10.07.2019

A tRNA Modifier at Work

Cryo-EM reveals the structure of a piece of cellular machinery and confirms the power of integrative modeling

All living cells employ ribosomes and transfer RNA (tRNA) molecules to decode messenger RNA (mRNA) sequences and translate the genetic information into correctly assembled and functional proteins. It’s crucial for cells to produce these proteins at the right speed to avoid protein misfolding and aggregation within cells, which has been linked to a number of neurodegenerative diseases and cancer. The modification of tRNA molecules by specialised enzymes is one way to regulate the production speed to the correct pace.

Elongator: a large protein complex

CSSB scientist Jan Kosinski (EMBL Hamburg) in collaboration with researchers from the Müller group at EMBL Heidelberg and scientists from the Małopolska Centre of Biotechnology (MCB) at the Jagiellonian University in Krakow, Poland, and at Martin Luther University Halle-Wittenberg, Germany, have now managed to catch a crucial component of cellular modification machinery directly at work. Using cryo-electron microscopy (cryo-EM), they have determined the structures of a large protein complex called Elongator, in the presence and absence of its natural substrate tRNA.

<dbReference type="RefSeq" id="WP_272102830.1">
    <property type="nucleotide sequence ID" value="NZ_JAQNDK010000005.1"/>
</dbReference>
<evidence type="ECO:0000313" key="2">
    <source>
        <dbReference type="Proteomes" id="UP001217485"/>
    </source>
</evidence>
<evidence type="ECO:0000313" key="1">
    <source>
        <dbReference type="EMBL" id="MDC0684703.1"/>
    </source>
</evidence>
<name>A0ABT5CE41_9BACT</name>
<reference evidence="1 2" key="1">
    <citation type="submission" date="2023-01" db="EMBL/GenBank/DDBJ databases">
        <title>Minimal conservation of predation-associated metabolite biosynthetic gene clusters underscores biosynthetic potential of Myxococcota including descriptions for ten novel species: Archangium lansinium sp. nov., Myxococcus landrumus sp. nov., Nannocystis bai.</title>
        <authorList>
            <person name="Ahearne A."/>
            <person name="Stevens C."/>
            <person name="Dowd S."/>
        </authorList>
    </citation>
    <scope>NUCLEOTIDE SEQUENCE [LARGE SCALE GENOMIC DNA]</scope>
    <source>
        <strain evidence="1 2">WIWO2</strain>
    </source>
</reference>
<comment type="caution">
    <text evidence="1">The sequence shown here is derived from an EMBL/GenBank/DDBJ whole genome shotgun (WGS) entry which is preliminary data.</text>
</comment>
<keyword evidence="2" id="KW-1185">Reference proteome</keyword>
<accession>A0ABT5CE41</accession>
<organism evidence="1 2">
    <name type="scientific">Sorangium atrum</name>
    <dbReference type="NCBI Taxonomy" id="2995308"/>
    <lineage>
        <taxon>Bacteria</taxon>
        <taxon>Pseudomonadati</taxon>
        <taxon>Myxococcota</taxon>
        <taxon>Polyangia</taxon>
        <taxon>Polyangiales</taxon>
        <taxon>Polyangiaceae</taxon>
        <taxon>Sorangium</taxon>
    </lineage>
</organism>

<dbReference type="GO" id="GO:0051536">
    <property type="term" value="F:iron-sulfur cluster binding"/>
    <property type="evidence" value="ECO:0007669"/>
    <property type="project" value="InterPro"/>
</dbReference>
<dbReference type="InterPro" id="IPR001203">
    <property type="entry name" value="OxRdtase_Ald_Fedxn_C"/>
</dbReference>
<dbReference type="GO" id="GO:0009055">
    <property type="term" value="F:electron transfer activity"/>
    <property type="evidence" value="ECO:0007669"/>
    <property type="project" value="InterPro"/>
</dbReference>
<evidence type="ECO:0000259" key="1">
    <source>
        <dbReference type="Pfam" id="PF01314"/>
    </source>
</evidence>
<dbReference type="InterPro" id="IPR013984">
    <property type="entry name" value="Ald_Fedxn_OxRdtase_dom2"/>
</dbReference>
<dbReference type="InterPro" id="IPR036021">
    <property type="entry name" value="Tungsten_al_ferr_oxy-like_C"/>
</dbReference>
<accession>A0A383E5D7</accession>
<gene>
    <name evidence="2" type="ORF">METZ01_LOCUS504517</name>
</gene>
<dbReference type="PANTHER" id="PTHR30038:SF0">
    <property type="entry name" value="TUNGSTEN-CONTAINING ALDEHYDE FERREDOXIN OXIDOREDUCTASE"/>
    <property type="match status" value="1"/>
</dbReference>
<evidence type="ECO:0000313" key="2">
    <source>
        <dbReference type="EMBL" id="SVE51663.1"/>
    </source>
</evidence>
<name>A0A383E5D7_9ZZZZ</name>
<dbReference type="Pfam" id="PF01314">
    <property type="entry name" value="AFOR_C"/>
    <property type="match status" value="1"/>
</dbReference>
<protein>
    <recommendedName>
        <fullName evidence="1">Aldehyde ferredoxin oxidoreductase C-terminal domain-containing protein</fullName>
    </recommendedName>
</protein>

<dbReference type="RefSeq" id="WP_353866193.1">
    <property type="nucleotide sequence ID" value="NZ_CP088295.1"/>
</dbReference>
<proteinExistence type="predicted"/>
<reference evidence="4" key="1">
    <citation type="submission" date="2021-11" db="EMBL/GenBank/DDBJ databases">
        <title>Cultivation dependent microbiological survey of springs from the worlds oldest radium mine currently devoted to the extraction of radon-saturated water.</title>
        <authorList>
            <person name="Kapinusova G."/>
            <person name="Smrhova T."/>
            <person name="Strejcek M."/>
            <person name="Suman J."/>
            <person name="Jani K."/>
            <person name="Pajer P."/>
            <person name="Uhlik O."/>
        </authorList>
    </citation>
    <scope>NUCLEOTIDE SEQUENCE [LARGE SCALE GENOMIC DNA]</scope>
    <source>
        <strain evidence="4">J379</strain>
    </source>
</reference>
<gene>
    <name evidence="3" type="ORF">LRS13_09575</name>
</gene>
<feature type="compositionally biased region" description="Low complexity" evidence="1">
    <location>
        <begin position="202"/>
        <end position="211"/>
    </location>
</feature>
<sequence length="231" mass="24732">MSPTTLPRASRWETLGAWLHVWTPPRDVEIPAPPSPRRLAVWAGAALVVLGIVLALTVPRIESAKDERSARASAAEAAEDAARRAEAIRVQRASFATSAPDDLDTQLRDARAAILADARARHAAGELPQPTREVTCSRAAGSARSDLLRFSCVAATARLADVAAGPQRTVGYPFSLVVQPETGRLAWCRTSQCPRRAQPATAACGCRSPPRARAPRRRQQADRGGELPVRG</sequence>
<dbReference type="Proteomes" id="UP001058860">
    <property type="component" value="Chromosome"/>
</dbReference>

IMAGE: Jan Kosinski

Their results, published in Science Advances, are valuable for the protein synthesis research community. They allow for a more complete understanding of one of the key mechanisms in ribosome-mediated protein synthesis, where tRNA plays a central role as an adaptor molecule – it forms the physical link between mRNA and the amino acids to be assembled into proteins.

Integrative modelling

For the Kosinski group, the cryo-EM structure of Elongator marks another success. Two years ago, they published a model of Elongator built using a computational modelling method developed by Jan Kosinski. Comparing this model with the high-resolution cryo-EM structure shows a remarkable similarity between them – a clear demonstration of the power of so-called integrative modelling methods, which model structures based on data from various experiments. “We are very excited by the accuracy of the model, and are now working towards publishing our methods as easy-to-use software,” says Jan Kosinski. The group is also organising an EMBO Practical Course, to take place in November, where such integrative methods will be taught.

SOURCE ARTICLE
Dauden MI et al. Molecular basis of tRNA recognition by the Elongator complex. Science Advances. Published online 10 July 2019.
https://advances.sciencemag.org/content/5/7/eaaw2326
DOI: 10.1126/sciadv.aaw2326

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